As discussed above, each of the serrations 112 may define a width 120 and a length 124. In some exemplary embodiments, the width 120 and length 124 of each serration 112 may be sized to optimize the noise reduction characteristics of the noise reducer 110. For example, in some embodiments, a serration 112 may have a length 124 to width 120 ratio in the range between approximately 0.5:1 and approximately 4:1. In other embodiments, a serration 112 may have a length 124 to width 120 ratio in the range between approximately 1:1 and approximately 2:1. In yet other embodiments, a serration 112 may have a length 124 to width 120 ratio of approximately 2:1. It should be understood, however, that the present disclosure is not limited to serrations 112 having certain ratios as discussed above, but rather that any suitable serration 112 with any suitable ratio is within the scope and spirit of the present disclosure.

As mentioned above, a local chord 46 may be defined for the rotor blade 16 at any point on the rotor blade 16 with respect to the span 44. Thus, for example, a local chord 46 may be defined for each of the serrations 112. For example, the local chord 46 may be measured along the span 44 at any point along the width 120 of the serration 112, or may be calculated as an average of the chord lengths throughout the width 120 of the serration 112.

The serrations 112 may, in exemplary embodiments, be optimized with respect to the local chords 46 for each serration 112 to optimize the noise reduction characteristics of the noise reducer 110. For example, in some embodiments, the length 124 of a serration 112 may be in the range between approximately 5% of the local chord 46 for the serration 112 and approximately 15% of the local chord 46 for the serration 112. In other embodiments, the length 124 of a serration 112 may be approximately 10% of the local chord 46 for the serration 112. It should be understood, however, that the present disclosure is not limited to serrations 112 having certain lengths 124 as discussed above, but rather that any suitable serration 112 with any suitable length 124 is within the scope and spirit of the present disclosure.

As illustrated in FIGS. 4 and 5, the rotor blade assembly 100 of the present disclosure may, in operation, be subjected to a wind flow. The wind flow past the rotor blade assembly 100 may create flow streamlines. For example, the wind flow over the pressure side 22 may create a flow streamline, and the wind flow over the suction side 24 may also create a flow streamline. Further, local flow streamlines may be defined for the rotor blade 16 at any point on the rotor blade 16 along the span 44. Thus, for example, a local flow streamline may be defined for each of the serrations 112. For example, the local flow streamline may be measured along the span 44 at any point along the width 120 of the serration 112, or may be calculated as an average of the local flow streamlines throughout the width 120 of the serration 112. Further, in some embodiments, the local flow streamline for a serration 112 may be a local pressure side flow streamline 130 or a local suction side flow streamline 132. Alternatively, the local flow streamline may be calculated based on the local pressure side flow streamline 130 and the local suction side flow streamline 132, and may be, for example, a local average flow streamline.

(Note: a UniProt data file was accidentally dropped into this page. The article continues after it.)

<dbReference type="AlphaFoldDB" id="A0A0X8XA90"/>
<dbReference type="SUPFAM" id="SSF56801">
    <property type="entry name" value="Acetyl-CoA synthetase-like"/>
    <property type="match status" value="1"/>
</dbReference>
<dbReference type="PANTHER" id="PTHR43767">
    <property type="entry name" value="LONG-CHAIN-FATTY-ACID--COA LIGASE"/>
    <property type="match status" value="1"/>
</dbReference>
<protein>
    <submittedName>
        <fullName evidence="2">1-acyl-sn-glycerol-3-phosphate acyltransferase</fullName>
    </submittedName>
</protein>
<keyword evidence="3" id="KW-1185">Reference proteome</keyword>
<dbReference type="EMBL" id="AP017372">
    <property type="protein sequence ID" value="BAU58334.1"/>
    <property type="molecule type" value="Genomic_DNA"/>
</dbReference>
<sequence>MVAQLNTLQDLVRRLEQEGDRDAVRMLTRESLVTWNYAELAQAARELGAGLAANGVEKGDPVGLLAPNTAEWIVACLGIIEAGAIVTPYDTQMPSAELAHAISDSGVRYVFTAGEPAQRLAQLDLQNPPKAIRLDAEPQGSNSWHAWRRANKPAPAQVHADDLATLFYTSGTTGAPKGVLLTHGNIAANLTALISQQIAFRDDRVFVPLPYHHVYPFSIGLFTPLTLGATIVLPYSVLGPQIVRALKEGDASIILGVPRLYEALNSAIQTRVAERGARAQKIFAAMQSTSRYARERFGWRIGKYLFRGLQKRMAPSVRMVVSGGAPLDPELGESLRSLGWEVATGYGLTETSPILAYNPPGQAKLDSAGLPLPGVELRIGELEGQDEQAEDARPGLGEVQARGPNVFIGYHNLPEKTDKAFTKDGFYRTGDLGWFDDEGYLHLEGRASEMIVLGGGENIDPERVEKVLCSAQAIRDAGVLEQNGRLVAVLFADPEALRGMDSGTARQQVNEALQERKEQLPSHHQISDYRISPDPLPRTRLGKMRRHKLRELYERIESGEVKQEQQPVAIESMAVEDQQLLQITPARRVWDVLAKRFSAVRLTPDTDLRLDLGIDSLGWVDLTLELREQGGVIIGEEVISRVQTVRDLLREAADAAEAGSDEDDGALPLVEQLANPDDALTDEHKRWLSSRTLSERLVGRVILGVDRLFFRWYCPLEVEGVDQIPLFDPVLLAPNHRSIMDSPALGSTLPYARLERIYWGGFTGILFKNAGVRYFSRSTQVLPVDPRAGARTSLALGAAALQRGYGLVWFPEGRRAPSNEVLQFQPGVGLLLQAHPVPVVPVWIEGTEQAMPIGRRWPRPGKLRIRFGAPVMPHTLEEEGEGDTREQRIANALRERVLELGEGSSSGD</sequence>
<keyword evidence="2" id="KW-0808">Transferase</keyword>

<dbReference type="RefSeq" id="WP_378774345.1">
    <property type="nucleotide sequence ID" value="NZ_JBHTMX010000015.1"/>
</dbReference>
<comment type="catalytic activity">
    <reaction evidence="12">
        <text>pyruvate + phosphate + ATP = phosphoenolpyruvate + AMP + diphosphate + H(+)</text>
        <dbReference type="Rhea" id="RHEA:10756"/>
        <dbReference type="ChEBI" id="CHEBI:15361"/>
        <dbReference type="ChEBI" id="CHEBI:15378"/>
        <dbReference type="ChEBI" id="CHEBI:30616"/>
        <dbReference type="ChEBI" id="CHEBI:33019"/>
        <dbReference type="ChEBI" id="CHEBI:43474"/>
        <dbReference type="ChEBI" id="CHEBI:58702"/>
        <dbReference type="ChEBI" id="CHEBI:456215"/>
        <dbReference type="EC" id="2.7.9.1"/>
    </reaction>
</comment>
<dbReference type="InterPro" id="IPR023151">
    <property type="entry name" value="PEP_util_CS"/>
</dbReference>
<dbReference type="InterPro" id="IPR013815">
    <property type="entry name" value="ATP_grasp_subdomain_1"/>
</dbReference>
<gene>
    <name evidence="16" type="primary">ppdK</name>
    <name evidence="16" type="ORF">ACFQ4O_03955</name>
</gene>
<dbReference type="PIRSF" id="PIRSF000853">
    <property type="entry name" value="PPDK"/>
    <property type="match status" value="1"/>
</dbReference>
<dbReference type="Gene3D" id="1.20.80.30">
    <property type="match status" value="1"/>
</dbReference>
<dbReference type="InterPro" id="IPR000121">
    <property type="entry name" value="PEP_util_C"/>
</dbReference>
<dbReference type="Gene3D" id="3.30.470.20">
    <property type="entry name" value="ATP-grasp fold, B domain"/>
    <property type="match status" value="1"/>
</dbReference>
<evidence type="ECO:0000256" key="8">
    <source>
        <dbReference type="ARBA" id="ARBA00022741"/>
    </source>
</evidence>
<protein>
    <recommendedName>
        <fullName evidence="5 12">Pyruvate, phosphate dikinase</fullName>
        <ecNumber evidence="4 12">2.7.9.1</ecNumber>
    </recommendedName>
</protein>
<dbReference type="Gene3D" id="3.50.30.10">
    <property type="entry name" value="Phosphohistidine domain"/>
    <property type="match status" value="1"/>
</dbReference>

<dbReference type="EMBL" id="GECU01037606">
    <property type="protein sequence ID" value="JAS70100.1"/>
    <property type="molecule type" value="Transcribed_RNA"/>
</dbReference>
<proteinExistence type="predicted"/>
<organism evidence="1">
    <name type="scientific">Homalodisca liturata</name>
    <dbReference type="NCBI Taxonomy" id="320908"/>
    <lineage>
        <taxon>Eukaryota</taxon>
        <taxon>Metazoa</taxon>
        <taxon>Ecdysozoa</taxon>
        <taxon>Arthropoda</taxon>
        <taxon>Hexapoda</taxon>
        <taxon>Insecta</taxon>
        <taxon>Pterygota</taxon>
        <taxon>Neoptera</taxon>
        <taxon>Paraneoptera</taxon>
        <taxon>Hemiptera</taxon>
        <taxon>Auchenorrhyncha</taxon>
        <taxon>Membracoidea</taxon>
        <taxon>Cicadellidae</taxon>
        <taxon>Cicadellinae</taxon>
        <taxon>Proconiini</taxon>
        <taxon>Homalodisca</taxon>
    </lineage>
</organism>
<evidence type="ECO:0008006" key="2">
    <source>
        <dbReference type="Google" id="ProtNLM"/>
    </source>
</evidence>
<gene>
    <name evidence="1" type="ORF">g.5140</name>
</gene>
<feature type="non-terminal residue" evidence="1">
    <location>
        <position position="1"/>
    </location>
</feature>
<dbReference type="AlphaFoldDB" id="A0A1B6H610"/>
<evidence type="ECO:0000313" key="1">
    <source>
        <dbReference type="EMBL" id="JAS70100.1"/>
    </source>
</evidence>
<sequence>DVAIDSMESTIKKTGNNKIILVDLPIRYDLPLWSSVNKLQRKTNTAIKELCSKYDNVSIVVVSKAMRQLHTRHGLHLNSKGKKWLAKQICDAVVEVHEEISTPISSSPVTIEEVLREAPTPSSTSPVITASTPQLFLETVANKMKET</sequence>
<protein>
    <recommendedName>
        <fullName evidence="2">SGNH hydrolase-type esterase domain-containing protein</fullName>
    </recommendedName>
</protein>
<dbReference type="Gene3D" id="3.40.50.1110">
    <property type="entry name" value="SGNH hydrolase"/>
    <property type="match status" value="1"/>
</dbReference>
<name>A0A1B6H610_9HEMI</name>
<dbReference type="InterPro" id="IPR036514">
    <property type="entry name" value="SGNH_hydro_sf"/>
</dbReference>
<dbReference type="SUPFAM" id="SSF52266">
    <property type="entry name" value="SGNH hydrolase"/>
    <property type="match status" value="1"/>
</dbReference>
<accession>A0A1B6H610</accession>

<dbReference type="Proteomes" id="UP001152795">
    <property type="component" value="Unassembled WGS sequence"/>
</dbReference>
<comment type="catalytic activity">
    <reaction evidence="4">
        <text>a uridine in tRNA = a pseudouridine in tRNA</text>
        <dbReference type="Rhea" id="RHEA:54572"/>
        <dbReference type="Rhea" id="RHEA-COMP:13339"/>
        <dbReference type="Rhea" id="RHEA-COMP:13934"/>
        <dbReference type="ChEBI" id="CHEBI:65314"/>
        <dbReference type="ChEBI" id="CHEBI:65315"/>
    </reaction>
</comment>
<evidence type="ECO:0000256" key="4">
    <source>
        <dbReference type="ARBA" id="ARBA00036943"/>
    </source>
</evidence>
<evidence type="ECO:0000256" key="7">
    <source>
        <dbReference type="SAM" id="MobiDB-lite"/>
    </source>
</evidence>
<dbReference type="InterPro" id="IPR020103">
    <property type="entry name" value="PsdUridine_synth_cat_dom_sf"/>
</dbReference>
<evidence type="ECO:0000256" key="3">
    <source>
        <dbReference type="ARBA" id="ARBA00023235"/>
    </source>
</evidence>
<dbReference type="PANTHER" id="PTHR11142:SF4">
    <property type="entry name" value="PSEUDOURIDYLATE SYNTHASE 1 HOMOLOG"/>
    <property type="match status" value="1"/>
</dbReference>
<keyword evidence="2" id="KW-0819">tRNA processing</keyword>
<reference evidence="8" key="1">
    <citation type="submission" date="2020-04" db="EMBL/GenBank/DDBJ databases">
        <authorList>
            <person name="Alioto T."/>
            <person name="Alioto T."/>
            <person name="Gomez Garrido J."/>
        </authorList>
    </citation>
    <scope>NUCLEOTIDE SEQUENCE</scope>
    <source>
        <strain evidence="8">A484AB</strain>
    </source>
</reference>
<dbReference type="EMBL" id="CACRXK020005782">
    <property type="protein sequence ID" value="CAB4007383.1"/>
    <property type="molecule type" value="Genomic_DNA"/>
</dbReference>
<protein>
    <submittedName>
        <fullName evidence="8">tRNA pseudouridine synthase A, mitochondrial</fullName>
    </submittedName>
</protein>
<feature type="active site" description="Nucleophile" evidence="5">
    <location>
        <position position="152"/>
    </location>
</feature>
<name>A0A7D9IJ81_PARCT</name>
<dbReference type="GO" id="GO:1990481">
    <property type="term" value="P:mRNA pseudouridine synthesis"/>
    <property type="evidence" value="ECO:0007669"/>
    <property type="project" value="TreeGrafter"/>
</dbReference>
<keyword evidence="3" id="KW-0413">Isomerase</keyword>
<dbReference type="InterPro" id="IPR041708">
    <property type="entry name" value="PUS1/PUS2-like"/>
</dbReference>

The serrations 112 may, in exemplary embodiments, be optimized with respect to a local flow streamline for each serration 112 to optimize the noise reduction characteristics of the noise reducer 110. For example, as shown in FIGS. 4 and 5, a cross-section of a serration 112 may be approximately parallel to a local flow streamline. For example, FIGS. 4 and 5 illustrate the cross-section of a serration 112 being approximately parallel to the local suction side flow streamline 132. However, the cross-section of a serration 112 may alternatively or additionally be approximately parallel to, for example, the local pressure side flow streamline 130 or the local average flow streamline.